Are You Asking Too Much (Or Too Little) from Your Network?

Sgt. Maj. John E. Bankus (right) and Lt. Col. David G. Bardorf shake hands after Bankus relinquished his position as battalion sergeant major. (Petty Officer 1st Class John P. Stone/U.S. Navy photo)

In your transition from the military to civilian culture, you've been told that networking is important to career success. You've heard networking is how people get jobs, get resources and get ahead.

Are you leveraging your relationships and contacts correctly? If you ask for too much, ask too soon or fail to let your network know how they can help you, the relationship can fall flat.

Asking for Too Much, Too Soon?

Here's what it looks like if you ask for too much, too soon: Joe requests to connect with Mary online. Mary is a well-respected coach and author on executive communications, and Joe is a fan of her work. Upon accepting his request to connect on LinkedIn, Joe follows up with a message praising Mary's work, complimenting her commitment to ensure her followers are successful. Mary responds with a note of appreciation for the kind words and thanks Joe for his military service.

Joe then emails Mary (after finding her email address in the contact section of her profile):

Hello, Mary -- Great to know you on LinkedIn. I know you are an expert in communications and, as I transition out of the military, I would like you to please review my resume (attached), cover letter (also attached), LinkedIn profile (link), Instagram account (link) and elevator pitch (see below). I want to ensure they are all on point.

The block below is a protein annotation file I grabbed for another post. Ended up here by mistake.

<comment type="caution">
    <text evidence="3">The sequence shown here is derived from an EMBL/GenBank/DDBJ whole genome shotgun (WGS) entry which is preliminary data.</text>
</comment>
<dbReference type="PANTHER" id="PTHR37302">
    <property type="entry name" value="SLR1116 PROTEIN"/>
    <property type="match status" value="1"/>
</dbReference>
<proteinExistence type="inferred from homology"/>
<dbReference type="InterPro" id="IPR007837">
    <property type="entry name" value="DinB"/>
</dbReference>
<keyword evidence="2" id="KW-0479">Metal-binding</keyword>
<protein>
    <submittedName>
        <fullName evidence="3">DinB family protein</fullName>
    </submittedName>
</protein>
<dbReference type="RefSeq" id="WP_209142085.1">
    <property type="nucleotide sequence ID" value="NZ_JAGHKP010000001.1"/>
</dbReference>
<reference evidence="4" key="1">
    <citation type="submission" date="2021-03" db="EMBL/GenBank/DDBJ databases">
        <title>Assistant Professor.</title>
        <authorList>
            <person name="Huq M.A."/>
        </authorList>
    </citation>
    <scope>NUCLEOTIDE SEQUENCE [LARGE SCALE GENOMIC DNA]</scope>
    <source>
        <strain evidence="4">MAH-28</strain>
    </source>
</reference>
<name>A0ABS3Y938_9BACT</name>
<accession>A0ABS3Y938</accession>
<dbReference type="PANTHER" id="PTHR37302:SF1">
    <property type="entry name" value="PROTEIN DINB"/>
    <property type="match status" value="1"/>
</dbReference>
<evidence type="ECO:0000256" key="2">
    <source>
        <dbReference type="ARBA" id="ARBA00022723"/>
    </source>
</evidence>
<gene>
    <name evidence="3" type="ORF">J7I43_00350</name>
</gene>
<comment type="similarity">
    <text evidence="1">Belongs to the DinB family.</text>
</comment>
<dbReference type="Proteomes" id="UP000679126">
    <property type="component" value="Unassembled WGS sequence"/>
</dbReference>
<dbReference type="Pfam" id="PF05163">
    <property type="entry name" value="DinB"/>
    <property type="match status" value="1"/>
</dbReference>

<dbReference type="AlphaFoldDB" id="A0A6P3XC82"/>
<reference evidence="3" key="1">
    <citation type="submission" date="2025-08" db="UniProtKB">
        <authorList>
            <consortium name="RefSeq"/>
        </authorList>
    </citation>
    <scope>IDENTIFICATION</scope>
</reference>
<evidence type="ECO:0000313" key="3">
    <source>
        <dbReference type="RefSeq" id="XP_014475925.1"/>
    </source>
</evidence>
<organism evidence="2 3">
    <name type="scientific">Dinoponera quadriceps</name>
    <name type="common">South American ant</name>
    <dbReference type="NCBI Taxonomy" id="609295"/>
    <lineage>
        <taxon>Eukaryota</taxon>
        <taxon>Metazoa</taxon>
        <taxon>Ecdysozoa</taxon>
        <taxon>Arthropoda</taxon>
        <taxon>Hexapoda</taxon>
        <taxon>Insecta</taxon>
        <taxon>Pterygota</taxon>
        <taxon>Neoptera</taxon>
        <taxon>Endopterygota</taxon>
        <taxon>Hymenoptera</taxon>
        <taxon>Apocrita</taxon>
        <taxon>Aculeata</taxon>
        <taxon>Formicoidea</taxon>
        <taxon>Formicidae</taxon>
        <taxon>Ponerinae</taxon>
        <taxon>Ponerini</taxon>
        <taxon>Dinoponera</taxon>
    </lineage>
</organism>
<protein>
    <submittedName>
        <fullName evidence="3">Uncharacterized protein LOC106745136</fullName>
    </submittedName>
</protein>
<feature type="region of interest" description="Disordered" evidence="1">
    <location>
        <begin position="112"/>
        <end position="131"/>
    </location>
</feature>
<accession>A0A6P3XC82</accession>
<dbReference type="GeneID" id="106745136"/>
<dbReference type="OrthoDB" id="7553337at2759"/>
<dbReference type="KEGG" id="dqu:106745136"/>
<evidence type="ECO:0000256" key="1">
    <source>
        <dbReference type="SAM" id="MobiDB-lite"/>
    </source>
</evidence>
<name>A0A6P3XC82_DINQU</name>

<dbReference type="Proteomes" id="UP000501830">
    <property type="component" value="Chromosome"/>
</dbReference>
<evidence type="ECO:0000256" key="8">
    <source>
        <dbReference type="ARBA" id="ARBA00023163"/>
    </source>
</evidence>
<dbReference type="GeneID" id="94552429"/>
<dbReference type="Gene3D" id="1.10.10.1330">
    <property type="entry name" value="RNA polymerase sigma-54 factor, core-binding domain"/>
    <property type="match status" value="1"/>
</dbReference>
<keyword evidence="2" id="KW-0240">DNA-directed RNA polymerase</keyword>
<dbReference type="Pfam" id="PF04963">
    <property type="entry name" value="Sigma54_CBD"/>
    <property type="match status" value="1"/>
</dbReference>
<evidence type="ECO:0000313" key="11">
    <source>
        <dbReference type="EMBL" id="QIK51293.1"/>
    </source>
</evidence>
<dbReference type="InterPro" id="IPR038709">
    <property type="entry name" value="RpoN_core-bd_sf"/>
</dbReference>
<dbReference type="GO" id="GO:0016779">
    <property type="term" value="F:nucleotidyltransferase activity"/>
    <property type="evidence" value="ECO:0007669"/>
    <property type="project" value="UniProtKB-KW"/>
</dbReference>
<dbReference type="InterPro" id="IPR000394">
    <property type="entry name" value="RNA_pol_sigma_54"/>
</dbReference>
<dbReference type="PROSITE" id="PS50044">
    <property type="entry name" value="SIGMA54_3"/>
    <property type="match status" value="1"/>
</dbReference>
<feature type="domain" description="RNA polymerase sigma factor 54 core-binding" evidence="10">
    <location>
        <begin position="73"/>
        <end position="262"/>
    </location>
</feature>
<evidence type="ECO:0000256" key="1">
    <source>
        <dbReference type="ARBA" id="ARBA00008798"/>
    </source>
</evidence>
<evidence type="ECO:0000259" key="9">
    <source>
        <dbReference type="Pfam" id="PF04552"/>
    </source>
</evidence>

Also, can we schedule a time to speak by phone? I'd like to refine my verbal communication skills, so they match my writing -- and you're an expert here! I'm available Tuesday, Wednesday and Friday of this week at 3 p.m. EST, if that works with your schedule ...

Joe has crossed the networking line. He's jumped from "nice to meet you," to "here's a long list of what I need you to do for me." And, if Mary's business is providing this feedback and coaching at a fee, Joe has now asked her to do this for free (or implied as much).

Mary may feel generous and want to help. She may offer to mentor Joe and coach him. But the offer should be her choice and not thrust upon her.

Asking Too Little?

Similar to asking for too much, often networking contacts fail to ask at all, or ask too late. Consider this example:

Joan and Susan are online connections. On a business trip through Susan's city, Joan asked to meet for coffee.

They had a great meeting, full of rich stories of their past military careers, their challenges in transitioning to the civilian sector and hobbies they share. They talked about their families, travel adventures and favorite movies, too. When she left the meeting, Joan was unaware that Susan's company is currently hiring for a general counsel with expertise in military protocols. Joan also didn't know that her own resume was an ideal fit for the type of legal expert Susan's employer seeks.

The one thing Susan and Joan didn't discuss is what Joan is looking for as she exits the military, the type of work she's pursuing, or how her skills and passion could be an asset to Susan's company. Joan forgot to let her valuable networking contact know what she's looking for and how Susan could help her.

Your network is there to help you, support you and advocate for what you need. But they must feel a desire to want to help you (that's why rapport and mutual benefit are critical). They also should be empowered to know how to help you (does your network know what you need and how they can serve you?).

Give your network the tools and information to help you and then reciprocate with gratitude, assistance and support when they ask.

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